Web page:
May 22, 2017

Time to HIIT it?

By Crabby McSlacker

In the last few years, you've probably heard the same unwelcome advice quite a few times: for optimal health, you should be adding some High Intensity Interval Training to your weekly routine.

But all too often, nutrition and exercise research gets overhyped and exaggerated. Just let enough time pass, and other studies can come along to soften or even reverse recommendations that all the excited "experts" were so adamant about.

In the case of something as odious as High Intensity Interval Training? It makes a lot of sense if you've been waiting to be absolutely sure it has merit before jumping on the bandwagon. Especially since you're supposed to be jumping on that bandwagon with such speed and vigor that you may faint, vomit, or burst into tears before you're done.

And what if you're middle aged or older? You may be thinking: don't I get a pass? Hell, I should be getting extra credit for doing any sort of exercise at all, given how sedentary everyone else my age is. Surely I'm not expected to be sprinting up hills, busting out burpees, or pedaling all out on a spin bike until I'm struggling for breath so mightily I can't even toss out a few choice obscentities?

Well, a new study has a little more information to add to the discussion. And of course I have some thoughts to contribute too, since I always have thoughts about everything whether I know what I'm talking about or not.

High Intensity Exercise: New Study Says Older Folks Should Torture Themselves Too

Sorry, but the research keeps rolling in with more and more health benefits you can get by cranking things up full throttle for short bouts of extreme torture.

A recent study had more good news about HIIT. According to a write-up in the Globe and Mail, researchers found it "puts the brakes on important markers of aging at the cellular level."

Cool, huh?

The study followed sedentary volunteers doing HIIT workouts for 12 weeks.

In the HIIT group, the younger participants between 18 and 30 saw a 49-per-cent boost in their mitochondrial capacity. But even better: the 65- to 80-year-old group saw an increase of 69 per cent.

Of course the reason the old farts gained so much more was because their mitochondria’s energy production totally sucked before the study, according to researchers, though that's not quite the way they phrased it.

Mitochondria, you may recall, are "the energy powerhouses" in our cells, like "tiny digestive systems, converting nutrients from food into the main energy source for most of a cell’s functions." So according to the researchers, these sort of mitochodrial gains could affect a person’s longevity.

Also, HIIT appears to increase endurance capacity. And why do we care about that?  “The higher your endurance capacity, the lower your mortality – in diabetes, cardiovascular disease, hyperlipidemia, and hypertension.”

There are tons of other health benefits that come with high intensity intervals as well. Better blood glucose control, higher VO2 Max, boosting your metabolism, fat loss, muscle growth, etc. Plus, these workouts are way quicker than most other workouts, which helps with the whole "having enough time" barrier to exercise.

Here are a few more Highly Intense links for those who are curious:

Mayo clinic clinical updates on HIIT


ACE Fitness on HIIT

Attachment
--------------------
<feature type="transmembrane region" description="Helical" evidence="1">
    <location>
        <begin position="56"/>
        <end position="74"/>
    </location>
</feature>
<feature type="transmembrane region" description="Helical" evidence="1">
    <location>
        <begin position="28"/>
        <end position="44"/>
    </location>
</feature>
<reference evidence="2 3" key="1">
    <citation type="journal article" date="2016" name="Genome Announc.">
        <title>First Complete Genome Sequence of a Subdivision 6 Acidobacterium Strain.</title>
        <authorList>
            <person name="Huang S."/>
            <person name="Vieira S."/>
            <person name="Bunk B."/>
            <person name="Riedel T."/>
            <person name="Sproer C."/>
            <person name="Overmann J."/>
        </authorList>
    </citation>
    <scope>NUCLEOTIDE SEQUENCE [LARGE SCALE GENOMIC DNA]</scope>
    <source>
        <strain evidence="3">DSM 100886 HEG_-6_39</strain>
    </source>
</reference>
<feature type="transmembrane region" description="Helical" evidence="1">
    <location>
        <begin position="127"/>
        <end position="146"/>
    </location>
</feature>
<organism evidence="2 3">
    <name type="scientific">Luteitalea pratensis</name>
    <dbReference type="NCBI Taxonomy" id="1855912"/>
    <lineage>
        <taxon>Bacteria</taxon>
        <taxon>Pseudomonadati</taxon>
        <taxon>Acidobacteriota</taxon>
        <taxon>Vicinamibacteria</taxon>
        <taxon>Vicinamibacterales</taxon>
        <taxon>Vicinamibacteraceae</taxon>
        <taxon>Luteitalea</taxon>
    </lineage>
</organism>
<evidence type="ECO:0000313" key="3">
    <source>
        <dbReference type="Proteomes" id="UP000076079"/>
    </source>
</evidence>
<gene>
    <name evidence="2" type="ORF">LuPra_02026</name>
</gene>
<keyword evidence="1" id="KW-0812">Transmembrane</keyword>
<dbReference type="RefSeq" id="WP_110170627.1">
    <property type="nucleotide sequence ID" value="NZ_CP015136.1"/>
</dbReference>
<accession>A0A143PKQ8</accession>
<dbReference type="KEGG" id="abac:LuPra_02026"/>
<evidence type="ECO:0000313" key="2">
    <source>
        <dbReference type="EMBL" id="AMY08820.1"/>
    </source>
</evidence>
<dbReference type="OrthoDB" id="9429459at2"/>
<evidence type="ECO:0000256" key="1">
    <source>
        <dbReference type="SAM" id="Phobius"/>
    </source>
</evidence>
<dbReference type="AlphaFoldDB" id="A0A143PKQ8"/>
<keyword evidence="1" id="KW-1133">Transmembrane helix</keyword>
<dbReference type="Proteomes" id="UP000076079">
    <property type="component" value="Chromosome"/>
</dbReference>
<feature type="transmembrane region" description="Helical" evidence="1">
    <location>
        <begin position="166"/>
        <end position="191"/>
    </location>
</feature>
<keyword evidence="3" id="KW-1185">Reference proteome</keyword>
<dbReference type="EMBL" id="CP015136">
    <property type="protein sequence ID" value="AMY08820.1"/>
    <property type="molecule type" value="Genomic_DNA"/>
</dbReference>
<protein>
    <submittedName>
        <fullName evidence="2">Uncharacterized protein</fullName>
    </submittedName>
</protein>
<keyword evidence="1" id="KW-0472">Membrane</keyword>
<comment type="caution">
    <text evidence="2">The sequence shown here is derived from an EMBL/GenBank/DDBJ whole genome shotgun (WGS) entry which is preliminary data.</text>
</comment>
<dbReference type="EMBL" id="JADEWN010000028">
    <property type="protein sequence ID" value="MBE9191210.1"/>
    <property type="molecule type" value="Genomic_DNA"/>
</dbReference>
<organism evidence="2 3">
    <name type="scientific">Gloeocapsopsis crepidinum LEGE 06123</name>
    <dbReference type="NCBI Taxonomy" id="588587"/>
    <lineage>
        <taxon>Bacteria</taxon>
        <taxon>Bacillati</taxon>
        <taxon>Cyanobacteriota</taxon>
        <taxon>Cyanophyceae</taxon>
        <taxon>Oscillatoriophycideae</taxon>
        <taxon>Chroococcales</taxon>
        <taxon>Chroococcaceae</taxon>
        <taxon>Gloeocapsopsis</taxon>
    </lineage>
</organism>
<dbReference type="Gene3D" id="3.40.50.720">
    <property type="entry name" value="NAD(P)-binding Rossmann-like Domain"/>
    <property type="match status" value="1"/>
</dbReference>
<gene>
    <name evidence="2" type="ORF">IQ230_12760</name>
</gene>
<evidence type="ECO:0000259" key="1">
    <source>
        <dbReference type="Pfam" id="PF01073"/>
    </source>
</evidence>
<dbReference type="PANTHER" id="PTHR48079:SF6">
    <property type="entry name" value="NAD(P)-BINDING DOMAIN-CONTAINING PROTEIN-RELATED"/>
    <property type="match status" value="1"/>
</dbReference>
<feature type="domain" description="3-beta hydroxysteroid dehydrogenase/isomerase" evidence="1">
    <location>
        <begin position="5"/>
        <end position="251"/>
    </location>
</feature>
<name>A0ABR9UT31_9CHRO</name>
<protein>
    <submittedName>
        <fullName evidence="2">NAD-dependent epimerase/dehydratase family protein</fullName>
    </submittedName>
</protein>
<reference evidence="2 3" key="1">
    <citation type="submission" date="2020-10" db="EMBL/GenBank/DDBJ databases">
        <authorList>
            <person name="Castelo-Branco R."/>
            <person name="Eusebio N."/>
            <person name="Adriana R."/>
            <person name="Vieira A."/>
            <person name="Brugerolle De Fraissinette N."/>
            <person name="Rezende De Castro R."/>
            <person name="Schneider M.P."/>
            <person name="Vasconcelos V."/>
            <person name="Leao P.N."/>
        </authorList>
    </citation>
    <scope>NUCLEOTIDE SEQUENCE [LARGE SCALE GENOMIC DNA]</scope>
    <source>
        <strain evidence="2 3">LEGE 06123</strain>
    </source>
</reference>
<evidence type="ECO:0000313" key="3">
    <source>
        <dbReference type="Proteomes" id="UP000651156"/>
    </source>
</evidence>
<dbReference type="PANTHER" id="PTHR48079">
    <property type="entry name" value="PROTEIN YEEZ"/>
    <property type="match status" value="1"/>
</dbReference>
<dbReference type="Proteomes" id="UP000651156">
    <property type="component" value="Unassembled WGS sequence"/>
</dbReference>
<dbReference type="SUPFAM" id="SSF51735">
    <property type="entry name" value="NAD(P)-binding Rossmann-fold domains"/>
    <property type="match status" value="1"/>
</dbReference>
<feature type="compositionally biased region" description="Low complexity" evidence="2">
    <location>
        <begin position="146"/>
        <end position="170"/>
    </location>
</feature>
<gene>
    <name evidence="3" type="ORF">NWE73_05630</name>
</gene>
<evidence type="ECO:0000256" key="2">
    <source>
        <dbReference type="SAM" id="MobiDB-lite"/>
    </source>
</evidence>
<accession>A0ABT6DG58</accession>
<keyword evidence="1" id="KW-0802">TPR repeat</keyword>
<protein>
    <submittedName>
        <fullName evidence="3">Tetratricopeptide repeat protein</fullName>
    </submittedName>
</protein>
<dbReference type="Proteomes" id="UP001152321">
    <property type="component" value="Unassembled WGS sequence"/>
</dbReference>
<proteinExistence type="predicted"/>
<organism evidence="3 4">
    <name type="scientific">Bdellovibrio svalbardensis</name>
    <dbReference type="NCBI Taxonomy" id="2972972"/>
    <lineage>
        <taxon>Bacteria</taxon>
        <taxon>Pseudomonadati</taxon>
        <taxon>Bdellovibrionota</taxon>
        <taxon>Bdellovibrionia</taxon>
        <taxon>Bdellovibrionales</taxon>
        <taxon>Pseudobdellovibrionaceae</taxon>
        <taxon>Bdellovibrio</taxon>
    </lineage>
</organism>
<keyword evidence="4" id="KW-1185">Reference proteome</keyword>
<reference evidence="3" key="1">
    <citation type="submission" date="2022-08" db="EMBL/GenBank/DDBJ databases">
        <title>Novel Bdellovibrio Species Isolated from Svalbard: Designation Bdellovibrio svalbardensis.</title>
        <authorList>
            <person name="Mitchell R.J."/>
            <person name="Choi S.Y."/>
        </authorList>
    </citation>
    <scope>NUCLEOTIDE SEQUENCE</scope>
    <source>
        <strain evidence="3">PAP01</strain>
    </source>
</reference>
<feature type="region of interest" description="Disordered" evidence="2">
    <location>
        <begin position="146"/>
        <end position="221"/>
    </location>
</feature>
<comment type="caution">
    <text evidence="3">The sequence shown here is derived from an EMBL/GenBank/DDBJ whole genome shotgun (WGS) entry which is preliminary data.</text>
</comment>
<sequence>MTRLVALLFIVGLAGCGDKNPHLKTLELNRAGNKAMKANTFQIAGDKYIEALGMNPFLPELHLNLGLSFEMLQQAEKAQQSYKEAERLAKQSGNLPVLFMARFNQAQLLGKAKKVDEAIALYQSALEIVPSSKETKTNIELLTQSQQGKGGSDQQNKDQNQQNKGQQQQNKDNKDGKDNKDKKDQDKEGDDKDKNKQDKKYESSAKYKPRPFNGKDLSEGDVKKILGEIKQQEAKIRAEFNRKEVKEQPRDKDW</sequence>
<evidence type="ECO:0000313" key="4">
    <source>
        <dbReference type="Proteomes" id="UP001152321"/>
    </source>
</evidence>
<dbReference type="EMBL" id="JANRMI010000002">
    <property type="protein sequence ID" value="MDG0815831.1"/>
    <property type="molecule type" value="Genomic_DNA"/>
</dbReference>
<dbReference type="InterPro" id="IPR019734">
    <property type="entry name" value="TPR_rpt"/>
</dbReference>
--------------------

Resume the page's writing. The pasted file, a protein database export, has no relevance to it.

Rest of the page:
So What's the Catch?

Well, if you listen to some of the mainstream news reports on High Intensity Interval Training, there's no catch at all!

I saw at least two news stories on this in which enthusiastic fitness professionals were talking about how simple and even "fun" HIIT workouts could be, how much people love them. One fitness dude on an ABC news segment did a couple of grinning lunges and assured people that if they just mix in a little cardio and body weight resistance together, they could go at their own pace get a great HIIT workout.

I'm sorry, but unless you're concurrently ingesting PCP, I don't think anyone's "own pace" conforms to the demands of HIIT.

He then showed the audience an example of what looked like basic aerobic exercise, not HIIT.

And sure, if you're old and out of shape, what's considered High Intensity is relative, and it's a lot less demanding than what an elite athlete would do. But the point is that even relatively, it should be DIFFICULT. Once the novelty wears off, people who are not masochistically inclined do not find repeated bouts of high intensity exercise to be pleasant.

Here's an elucidating quote from an interview in Science News with Charlotte Jelleyman, a more sensible exercise physiologist at the University of Leicester in England. “It should feel hard. For people who are more used to it, it can be all out. Your legs hurt, your lungs hurt, you absolutely cannot go on anymore once you’re finished,” she explains.

So yeah, that's a pretty serious downside. It is not the job of Cranky Fitness to soft-pedal harsh truths: You should do HIIT because it's really good for you, but it's not "fun" and you're not gonna love it.

Three Tips on HIIT From A Whiny Middle-Aged Layabout Who Thinks if She Can Do It, You Can Too

Note: at this point we're going to abandon the Land of Science for the much more subjective and possibly mistaken impressions of one opinionated exerciser.

1.  Unless You Absolutely Love it, Don't Make Yourself Do it More than Once or Twice a Week.

2.  Remind Yourself Constantly Of the Amazing Health Benefits and How BadAss You Are for Pushing Yourself So Impressively Hard

3. Mix Up Setting, Timing, and Exercises

This "setting" one was the reason I had intervals on my mind.

We are fortunate enough to live in a beach town, and recently moved from the west end to the east end. This, alas, takes us farther away from the gym, and I find myself driving some of the time instead of walking or biking.  But on the plus side, we're now closer to the beach (perhaps the subject of a future exercise post). And we are closer to a beautiful trail winding through some rather daunting...